The Power Makers

Tracing the challenges and achievements of entrepreneurs and inventors is a noble enterprise. As our economy evolves toward increasing emphasis on services, it is well to be reminded of the material basis of modern civilization and the people who formed it.

In The Power Makers, Maury Klein does this very well: He is a superb storyteller, taking the time to delineate the personalities of the many principals, putting their activities in the context of their times, and making a painstaking effort to explain the various technological developments. Perhaps nonspecialist readers can’t fully grasp the differences between direct current and alternating current, but they will readily follow the way in which the competition between these was personified in the careers of Thomas Edison and George Westinghouse, Jr., and what a landmark it was when the two systems were successfully blended.

Klein’s decision to cover both steam power and electric power follows the logic that steam power is a major basis for generating electricity. It also makes for a long book and increases the likelihood that some people’s favorite parts of the story may appear neglected. Improvements in iron metallurgy were critical to facilitating the upgrading of steam engines, and the problems encountered in moving from steamboats to locomotives probably warrant more attention. The tubular boiler and the steam blast receive only passing mention. Klein’s integration of steam and electrical narrative does pay off when he analyzes the development of the steam turbine soon after 1900.

A large proportion of the book deals with the period between 1880 and 1920the heyday of Edison and Westinghouse. The narrative is benchmarked with details on the Centennial Exposition in Philadelphia in 1876 and the Columbian Exposition in Chicago in 1893. We learn in detail about the evolution of central-station power generation, electric lighting, electric motors, and street railways. There is a titillating aside on the emergence of electrocutionbut railroad fans might have enjoyed more on the impressive development of electric trains on intercity and commuter routes in the Northeast. The description of the development of Niagara Falls hydroelectric power properly salutes the rapid rise of electrochemical firms (notably Alcoa) at that site. The electrical industries largely created the modern emphasis on research and development as central elements in business strategy.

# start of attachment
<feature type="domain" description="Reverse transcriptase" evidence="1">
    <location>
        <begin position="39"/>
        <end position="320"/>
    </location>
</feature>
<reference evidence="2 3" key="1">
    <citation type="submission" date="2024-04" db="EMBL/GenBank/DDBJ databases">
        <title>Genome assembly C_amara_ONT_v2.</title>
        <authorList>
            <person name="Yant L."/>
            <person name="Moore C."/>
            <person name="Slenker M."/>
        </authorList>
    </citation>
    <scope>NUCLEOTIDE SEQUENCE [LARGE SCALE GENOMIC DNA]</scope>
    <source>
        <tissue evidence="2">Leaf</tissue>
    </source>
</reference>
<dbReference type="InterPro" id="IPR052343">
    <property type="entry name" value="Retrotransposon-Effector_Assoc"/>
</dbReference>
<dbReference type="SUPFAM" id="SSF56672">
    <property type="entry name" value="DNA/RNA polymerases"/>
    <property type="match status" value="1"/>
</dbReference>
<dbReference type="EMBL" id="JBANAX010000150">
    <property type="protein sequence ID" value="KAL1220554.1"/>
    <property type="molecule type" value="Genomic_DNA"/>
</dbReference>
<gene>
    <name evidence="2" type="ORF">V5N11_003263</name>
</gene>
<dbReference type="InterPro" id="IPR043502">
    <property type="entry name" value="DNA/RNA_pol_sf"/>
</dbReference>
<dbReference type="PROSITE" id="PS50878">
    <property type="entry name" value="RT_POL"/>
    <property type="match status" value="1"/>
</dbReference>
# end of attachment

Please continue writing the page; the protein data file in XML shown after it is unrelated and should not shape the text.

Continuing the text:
Naturally much of the narrative focuses on the career of Edison. Eccentric and compulsive, he determined at age twenty-two, after five years as a telegrapher, to devote himself to invention. In 1876, he established his laboratory in the “obscure hamlet” of Menlo Park, New Jersey, to which he attracted a team of talented associates. Successful inventions relating to the telegraph, the telephone, and the phonograph yielded revenue and prominence. By 1879, he successfully had addressed the problem of subdividing electric current to serve incandescent light bulbs. This led in 1882 to the vastly more important development of the central generating station at Pearl Street in New York. Edison was the central figure in a bewildering sequence of companies, many of which were brought together in Edison General Electric (GE) Company, incorporated in 1889.

Edison’s work concentrated on direct current. His contemporary and rival, George Westinghouse, Jr., saw the potential for alternating current, which could allow high-voltage transmission facilitated by step-up transformers at the generating end and step-down transformers at the applications end.

Klein focuses heavily on the Edison-Westinghouse rivalry in developing electric lighting systemssystems that embraced generation, transmission, and final application. Though electric lighting spread rapidly, the process encountered vigorous competition from the gas industry, which was also innovating significantly. Inexpensive “water gas” was produced by blowing steam through red-hot coke, and the Welsbach mantle provided an incandescent reading light.

While working for Edison, Frank Sprague began experimenting with electric motors. Since Edison was preoccupied with lighting, Sprague left in 1884 to...

(The entire section is 1734 words.)